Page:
Bobbi Kristina Brown, daughter of the late singer Whitney Houston, poses at the premiere of
people
News
people
News
The frequency with which we lie and our ability to get away with it both increase to young adulthood then decline with age, possibly because of changes that occur in the brain
scienceRoger Dobson knows the true story, from Pinocchio to Pollard
Voices
The male menopause: those affected can suffer hot flushes, night sweats, joint pain, low libido, depression and an increase in body fat, among other symptoms
voicesSo the male menopause is real, they say, but what would the Victorians, 'old' at 30, think of that, asks DJ Taylor
Life and Style
health
Caption competition
Caption competition
Latest stories from i100
Have you tried new the Independent Digital Edition apps?

Bleacher Report

Daily Quiz
SPONSORED FEATURES
Independent Dating
and  

By clicking 'Search' you
are agreeing to our
Terms of Use.

Day In a Page

Turkey-Kurdish conflict: Obama's deal with Ankara is a betrayal of Syrian Kurds and may not even weaken Isis

US betrayal of old ally brings limited reward

Since the accord, the Turks have only waged war on Kurds while no US bomber has used Incirlik airbase, says Patrick Cockburn
VIPs gather for opening of second Suez Canal - but doubts linger over security

'A gift from Egypt to the rest of the world'

VIPs gather for opening of second Suez Canal - but is it really needed?
Jeremy Corbyn dresses abysmally. That's a great thing because it's genuine

Jeremy Corbyn dresses abysmally. That's a great thing because it's genuine

Fashion editor, Alexander Fury, applauds a man who clearly has more important things on his mind
The male menopause and intimations of mortality

Aches, pains and an inkling of mortality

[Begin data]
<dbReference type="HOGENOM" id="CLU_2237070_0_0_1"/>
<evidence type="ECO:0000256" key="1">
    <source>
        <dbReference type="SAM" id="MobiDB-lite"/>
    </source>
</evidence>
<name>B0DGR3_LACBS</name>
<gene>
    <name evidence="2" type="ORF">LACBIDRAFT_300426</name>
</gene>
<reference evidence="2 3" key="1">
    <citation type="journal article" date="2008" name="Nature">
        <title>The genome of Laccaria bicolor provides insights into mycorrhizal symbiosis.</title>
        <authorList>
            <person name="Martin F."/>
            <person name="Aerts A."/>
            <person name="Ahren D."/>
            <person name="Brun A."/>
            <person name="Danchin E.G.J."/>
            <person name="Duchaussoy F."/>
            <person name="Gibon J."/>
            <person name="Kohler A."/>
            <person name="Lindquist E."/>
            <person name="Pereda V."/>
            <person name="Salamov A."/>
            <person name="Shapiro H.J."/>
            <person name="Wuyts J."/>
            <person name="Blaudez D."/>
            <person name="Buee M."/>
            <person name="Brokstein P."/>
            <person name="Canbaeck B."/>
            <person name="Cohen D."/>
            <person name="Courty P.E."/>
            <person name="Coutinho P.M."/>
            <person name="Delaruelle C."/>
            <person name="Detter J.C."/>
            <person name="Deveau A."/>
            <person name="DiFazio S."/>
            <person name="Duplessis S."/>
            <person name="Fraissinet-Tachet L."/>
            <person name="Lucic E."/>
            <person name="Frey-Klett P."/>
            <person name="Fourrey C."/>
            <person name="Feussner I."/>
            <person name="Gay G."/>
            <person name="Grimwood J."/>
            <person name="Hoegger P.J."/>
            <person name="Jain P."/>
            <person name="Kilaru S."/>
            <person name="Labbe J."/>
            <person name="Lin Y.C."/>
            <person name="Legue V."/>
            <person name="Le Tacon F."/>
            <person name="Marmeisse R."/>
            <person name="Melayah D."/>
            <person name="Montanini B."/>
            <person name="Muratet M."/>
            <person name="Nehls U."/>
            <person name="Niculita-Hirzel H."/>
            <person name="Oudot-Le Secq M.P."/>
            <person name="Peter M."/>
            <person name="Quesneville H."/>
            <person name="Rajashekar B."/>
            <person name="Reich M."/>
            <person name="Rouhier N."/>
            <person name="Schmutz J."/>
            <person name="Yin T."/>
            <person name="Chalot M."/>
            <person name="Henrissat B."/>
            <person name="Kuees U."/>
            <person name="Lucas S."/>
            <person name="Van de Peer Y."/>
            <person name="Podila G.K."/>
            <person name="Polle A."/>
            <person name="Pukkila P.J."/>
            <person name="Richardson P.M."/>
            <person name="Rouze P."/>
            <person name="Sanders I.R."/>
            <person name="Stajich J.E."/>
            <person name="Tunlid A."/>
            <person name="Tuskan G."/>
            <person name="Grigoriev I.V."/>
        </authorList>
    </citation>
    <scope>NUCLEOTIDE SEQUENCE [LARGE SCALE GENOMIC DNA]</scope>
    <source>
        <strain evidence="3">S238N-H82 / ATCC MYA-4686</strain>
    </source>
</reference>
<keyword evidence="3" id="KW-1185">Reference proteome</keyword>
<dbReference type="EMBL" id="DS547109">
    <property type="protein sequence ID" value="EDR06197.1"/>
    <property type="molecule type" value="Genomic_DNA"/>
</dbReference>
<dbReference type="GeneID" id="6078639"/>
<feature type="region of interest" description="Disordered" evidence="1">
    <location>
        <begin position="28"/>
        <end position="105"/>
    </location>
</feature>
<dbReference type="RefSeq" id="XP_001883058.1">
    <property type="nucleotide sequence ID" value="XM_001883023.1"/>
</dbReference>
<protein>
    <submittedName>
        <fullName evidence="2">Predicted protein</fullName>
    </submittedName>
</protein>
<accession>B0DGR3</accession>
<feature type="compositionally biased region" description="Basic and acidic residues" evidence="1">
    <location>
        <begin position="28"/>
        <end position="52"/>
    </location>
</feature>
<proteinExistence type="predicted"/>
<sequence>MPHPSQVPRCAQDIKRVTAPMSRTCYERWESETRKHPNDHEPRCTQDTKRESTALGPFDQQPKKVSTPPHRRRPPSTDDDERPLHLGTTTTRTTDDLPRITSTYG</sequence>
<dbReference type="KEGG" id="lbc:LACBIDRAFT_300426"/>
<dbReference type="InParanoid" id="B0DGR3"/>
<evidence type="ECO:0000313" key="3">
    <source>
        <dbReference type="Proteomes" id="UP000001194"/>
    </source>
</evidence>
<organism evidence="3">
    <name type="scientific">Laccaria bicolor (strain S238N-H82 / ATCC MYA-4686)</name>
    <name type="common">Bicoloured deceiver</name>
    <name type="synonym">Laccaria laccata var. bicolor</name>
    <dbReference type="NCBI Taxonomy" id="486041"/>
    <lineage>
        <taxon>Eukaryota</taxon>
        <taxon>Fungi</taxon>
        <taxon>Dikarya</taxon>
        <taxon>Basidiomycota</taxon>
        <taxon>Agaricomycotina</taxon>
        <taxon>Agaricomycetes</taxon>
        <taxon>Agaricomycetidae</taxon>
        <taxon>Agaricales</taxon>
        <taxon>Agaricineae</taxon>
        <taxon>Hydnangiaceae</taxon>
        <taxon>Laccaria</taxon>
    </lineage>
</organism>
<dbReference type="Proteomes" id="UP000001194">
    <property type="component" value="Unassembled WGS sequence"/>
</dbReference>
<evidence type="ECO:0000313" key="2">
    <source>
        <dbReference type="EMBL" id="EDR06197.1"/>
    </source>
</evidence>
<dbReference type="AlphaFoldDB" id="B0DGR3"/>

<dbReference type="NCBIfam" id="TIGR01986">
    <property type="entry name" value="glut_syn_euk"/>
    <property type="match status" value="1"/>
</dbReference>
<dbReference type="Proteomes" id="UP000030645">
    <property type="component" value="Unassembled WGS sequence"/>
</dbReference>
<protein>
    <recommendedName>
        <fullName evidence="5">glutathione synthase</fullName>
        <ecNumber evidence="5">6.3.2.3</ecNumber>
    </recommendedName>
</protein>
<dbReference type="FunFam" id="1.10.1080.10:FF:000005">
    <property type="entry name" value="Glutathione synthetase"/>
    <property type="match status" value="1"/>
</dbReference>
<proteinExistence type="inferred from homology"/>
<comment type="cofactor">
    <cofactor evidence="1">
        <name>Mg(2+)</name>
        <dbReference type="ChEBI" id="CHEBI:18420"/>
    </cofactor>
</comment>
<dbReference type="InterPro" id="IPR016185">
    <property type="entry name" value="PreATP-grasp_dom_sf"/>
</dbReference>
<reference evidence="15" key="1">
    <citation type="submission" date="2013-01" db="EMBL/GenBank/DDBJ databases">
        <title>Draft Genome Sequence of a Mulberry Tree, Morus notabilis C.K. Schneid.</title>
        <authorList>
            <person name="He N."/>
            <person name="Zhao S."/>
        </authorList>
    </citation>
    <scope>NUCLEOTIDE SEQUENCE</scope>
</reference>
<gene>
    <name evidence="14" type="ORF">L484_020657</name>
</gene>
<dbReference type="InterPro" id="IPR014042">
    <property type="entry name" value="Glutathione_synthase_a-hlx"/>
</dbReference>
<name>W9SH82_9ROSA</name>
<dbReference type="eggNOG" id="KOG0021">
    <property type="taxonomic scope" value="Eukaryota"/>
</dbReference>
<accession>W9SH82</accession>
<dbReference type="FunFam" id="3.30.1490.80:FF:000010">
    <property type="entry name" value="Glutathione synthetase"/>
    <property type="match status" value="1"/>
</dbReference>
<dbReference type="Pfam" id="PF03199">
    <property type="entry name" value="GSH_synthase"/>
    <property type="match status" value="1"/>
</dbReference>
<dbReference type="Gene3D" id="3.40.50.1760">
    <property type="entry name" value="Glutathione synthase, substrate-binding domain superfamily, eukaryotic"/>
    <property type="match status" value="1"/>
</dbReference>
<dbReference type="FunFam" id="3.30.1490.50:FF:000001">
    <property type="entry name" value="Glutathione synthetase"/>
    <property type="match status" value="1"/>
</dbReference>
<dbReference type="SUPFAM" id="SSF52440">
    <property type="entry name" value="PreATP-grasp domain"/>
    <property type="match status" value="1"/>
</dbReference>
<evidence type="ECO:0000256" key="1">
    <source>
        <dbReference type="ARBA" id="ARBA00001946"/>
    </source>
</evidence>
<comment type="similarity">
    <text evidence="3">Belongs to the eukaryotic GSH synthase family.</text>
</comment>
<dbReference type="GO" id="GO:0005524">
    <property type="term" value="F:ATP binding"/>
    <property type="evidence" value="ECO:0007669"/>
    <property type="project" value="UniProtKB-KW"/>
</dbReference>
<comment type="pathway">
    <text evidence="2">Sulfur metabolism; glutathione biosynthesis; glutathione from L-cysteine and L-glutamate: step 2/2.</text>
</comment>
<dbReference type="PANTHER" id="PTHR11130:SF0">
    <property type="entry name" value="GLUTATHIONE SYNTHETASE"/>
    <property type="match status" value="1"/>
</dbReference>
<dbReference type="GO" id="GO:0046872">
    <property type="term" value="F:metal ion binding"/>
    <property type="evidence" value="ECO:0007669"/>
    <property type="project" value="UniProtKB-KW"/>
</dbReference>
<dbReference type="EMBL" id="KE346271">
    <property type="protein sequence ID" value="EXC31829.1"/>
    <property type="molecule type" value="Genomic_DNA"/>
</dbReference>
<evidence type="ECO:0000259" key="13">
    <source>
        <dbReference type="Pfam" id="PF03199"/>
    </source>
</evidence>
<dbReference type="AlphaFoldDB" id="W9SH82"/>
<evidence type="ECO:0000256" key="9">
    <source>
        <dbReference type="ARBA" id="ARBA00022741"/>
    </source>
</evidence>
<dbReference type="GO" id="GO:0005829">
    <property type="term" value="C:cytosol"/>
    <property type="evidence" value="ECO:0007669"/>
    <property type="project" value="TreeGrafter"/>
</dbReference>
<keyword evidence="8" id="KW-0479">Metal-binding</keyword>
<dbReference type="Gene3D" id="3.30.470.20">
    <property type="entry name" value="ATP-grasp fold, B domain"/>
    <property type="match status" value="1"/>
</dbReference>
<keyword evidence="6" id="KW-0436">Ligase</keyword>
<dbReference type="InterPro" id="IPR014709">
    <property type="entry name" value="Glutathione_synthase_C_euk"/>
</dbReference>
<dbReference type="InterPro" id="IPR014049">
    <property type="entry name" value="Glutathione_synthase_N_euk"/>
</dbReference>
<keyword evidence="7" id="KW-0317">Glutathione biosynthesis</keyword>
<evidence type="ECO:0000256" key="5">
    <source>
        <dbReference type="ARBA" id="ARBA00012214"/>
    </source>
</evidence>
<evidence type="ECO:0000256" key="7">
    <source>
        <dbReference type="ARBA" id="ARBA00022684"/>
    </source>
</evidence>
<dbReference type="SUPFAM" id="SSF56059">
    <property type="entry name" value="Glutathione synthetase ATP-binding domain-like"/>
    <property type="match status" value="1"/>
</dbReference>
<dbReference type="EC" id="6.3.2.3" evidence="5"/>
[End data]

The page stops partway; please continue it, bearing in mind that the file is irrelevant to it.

So the male menopause is real, they say, but what would the Victorians, 'old' at 30, think of that, asks DJ Taylor
Man Booker Prize 2015: Anna Smaill - How can I possibly be on the list with these writers I have idolised?

'How can I possibly be on the list with these writers I have idolised?'

Man Booker Prize nominee Anna Smaill on the rise of Kiwi lit
Bettany Hughes interview: The historian on how Socrates would have solved Greece's problems

Bettany Hughes interview

The historian on how Socrates would have solved Greece's problems
Art of the state: Pyongyang propaganda posters to be exhibited in China

Art of the state

Pyongyang propaganda posters to be exhibited in China
Mildreds and Vanilla Black have given vegetarian food a makeover in new cookbooks

Vegetarian food gets a makeover

Long-time vegetarian Holly Williams tries to recreate some of the inventive recipes in Mildreds and Vanilla Black's new cookbooks
The haunting of Shirley Jackson: Was the gothic author's life really as bleak as her fiction?

The haunting of Shirley Jackson

Was the gothic author's life really as bleak as her fiction?
Bill Granger recipes: Heading off on holiday? Try out our chef's seaside-inspired dishes...

Bill Granger's seaside-inspired recipes

These dishes are so easy to make, our chef is almost embarrassed to call them recipes
Ashes 2015: Tourists are limp, leaderless and distinctly UnAustralian

Tourists are limp, leaderless and distinctly UnAustralian

A woefully out-of-form Michael Clarke embodies his team's fragile Ashes campaign, says Michael Calvin
Blairites be warned, this could be the moment Labour turns into Syriza

Andrew Grice: Inside Westminster

Blairites be warned, this could be the moment Labour turns into Syriza
HMS Victory: The mystery of Britain's worst naval disaster is finally solved - 271 years later

The mystery of Britain's worst naval disaster is finally solved - 271 years later

Exclusive: David Keys reveals the research that finally explains why HMS Victory went down with the loss of 1,100 lives
Survivors of the Nagasaki atomic bomb attack: Japan must not abandon its post-war pacifism

'I saw people so injured you couldn't tell if they were dead or alive'

Nagasaki survivors on why Japan must not abandon its post-war pacifism
Jon Stewart: The voice of Democrats who felt Obama had failed to deliver on his 'Yes We Can' slogan, and the voter he tried hardest to keep onside

The voter Obama tried hardest to keep onside

Outgoing The Daily Show host, Jon Stewart, became the voice of Democrats who felt the President had failed to deliver on his ‘Yes We Can’ slogan. Tim Walker charts the ups and downs of their 10-year relationship on screen